I was privileged to attend the Jacqueline Kennedy opening exhibit in Chicago last November. America's "royalty" exhibit has set attendance, ticket price, and potentially revenue records. What's the mystique that still attracts us to Jackie?
"She broadened our awareness of art, culture, and historic preservation. Her influence on style and fashion reached to the far corners of the globe. She carefully built a public image for herself, and in doing so, she changed how the world saw America-and how we saw ourselves," said the public relations piece. They said Jacqueline Bouvier Kennedy was a new kind of first lady, and the world embraced her as role model and inspiration.
More than 70 articles of clothing are on display, with historical descriptions attached. Noticing the solid colors, three-quarter-length sleeves, A-line dresses, and three-strand pearls, the taped commentary explains how each item and its texture were chosen to compliment her figure-not as a season's fad. "If Europe had thought of America as crude and unsophisticated, a single look at Jacqueline Kennedy replaced that image with one of culture, sophistication, and style. She beguiled world leaders with her style, her conversation, her charm, and her knowledge of French language, history, and culture," the exhibit said. As I opened a current department store catalog, I quickly spotted a suit, gloves, and jewelry with a "Jackie" influence.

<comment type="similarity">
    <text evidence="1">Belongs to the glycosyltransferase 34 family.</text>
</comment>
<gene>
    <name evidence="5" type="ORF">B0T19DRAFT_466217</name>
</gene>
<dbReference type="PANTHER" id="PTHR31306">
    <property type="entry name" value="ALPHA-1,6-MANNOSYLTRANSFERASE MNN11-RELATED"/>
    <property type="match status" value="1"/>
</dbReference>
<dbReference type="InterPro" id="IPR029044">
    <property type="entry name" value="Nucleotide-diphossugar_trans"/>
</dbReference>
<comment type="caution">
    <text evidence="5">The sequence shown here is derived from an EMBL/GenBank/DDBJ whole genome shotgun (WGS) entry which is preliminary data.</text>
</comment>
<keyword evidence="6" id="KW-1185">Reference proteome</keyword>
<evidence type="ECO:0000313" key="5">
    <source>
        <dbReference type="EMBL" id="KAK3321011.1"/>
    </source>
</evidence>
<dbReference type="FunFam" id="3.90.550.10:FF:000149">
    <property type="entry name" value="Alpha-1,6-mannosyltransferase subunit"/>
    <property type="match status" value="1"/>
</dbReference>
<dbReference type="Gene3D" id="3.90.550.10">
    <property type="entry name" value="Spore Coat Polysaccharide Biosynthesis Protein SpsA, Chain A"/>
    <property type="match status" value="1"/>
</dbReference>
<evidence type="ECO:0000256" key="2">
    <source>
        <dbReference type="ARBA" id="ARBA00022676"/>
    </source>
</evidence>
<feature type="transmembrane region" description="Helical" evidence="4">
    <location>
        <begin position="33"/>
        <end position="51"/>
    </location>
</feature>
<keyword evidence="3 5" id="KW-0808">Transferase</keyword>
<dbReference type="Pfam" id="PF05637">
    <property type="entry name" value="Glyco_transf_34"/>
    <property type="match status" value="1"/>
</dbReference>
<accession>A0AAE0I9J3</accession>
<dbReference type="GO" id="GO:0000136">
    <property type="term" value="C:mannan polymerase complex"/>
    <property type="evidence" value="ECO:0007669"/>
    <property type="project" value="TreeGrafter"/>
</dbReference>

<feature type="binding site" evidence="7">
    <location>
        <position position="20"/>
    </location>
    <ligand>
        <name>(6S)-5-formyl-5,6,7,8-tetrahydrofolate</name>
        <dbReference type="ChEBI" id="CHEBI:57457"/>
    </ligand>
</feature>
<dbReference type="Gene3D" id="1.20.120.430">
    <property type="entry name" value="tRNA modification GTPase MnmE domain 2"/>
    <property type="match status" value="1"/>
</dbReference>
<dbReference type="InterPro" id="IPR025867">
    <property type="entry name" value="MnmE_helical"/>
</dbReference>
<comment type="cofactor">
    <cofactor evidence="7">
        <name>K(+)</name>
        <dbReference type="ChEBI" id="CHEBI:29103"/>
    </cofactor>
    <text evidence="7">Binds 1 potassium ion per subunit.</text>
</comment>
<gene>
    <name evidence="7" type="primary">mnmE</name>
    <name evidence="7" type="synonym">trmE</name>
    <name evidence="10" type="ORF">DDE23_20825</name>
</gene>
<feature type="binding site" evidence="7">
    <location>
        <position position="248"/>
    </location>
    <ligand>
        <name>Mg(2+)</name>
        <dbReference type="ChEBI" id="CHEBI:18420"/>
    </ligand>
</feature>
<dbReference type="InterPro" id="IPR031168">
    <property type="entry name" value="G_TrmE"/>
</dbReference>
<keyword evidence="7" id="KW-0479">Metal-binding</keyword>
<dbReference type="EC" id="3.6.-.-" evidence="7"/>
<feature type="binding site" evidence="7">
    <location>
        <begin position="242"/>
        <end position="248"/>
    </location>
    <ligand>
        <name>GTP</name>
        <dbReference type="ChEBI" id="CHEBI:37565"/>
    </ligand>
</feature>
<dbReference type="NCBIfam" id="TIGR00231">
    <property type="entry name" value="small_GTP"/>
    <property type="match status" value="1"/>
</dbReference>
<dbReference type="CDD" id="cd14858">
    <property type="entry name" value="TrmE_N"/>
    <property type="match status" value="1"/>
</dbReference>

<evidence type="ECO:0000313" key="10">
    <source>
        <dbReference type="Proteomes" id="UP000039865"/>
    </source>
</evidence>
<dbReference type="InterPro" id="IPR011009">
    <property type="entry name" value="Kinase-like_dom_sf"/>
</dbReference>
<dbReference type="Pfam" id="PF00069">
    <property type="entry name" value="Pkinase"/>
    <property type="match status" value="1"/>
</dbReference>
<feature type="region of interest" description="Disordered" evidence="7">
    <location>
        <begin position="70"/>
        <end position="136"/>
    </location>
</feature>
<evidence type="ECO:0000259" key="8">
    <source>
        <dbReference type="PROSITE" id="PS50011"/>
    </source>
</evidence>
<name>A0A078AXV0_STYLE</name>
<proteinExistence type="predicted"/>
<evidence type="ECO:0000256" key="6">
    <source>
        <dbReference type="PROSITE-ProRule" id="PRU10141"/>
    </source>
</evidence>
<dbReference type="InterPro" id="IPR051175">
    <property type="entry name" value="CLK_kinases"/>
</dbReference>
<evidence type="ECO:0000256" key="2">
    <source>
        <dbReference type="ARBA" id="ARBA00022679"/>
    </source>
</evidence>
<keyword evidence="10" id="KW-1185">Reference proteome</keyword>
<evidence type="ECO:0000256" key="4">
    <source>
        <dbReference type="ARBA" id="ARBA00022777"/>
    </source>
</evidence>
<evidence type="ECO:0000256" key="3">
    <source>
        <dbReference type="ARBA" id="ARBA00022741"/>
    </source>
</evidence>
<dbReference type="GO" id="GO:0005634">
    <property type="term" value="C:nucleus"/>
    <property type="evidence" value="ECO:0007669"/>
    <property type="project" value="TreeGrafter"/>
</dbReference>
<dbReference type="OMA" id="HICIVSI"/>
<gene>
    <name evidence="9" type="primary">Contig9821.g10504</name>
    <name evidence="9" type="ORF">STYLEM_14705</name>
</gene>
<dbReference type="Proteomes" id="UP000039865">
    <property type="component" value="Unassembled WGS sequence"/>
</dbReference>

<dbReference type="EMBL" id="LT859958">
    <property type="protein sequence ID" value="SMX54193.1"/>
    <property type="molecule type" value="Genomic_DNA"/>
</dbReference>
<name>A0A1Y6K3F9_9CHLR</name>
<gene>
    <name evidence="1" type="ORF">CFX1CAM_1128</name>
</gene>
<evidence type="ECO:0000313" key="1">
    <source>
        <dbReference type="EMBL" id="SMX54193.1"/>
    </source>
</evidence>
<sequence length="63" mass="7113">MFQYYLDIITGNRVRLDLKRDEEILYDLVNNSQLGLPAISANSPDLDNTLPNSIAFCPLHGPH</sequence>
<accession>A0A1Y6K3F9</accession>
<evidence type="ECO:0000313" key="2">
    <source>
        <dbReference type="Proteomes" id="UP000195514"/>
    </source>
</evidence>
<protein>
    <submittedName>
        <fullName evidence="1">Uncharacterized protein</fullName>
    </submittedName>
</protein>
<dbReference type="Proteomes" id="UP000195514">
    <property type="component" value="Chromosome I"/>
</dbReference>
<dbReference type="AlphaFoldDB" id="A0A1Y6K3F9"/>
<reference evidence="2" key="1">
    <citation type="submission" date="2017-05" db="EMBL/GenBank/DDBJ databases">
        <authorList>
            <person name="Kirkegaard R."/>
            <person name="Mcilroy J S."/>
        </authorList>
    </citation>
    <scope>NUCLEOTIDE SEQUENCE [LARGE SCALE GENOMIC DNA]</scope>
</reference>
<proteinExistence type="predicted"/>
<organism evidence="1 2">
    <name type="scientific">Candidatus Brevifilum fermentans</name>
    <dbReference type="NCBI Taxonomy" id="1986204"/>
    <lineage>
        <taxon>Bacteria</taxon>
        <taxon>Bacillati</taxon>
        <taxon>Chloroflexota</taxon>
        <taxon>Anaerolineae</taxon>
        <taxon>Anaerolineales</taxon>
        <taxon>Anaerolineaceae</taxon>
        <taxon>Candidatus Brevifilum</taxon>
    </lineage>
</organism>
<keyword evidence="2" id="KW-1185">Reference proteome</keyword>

Several handwritten notes are included in the display, giving us a glimpse of her personal thoughts. The recent inauguration media coverage reminded me that, yes, people are concerned with appearance. "All the talk over what I wear, and how I fix my hair has amused and puzzled me," Mrs. Kennedy wrote during her husband's presidential campaign. "What does my hairdo have to do with my husband's ability to be President?" But she recognized she was a cultural ambassador and chose her wardrobe carefully, as well as studied the history and customs of each state or country they visited.
I admire Mrs. Kennedy most, however, for her sense of restoration. "Everything in the White House must have a reason for being there," she said in an interview for Life. "It would be a sacrilege merely to redecorate it…it must be restored and that has nothing to do with decoration. That is a question of scholarship." Researching, restoring, and appreciating the past-be it art, dance, music, textiles, or furniture-preserves our culture for generations to come.
The arts and culture we enjoy in central Illinois are gifts not to be taken for granted. In one month, we can see and hear symphony, opera, ballet, jazz, and gallery displays. Art and music appreciation should become part of our activities. It's fun to reminisce with a friend or explain to a child or grandchild the origins and acquisition of your own household articles. As Jackie was the first to commission a guidebook about the White House, you can write your own "guidebook" to preserve for your grandchildren. From Simpson's memorabilia to Waterford crystal, the style and fascination is unique to you and important to preserve. AA!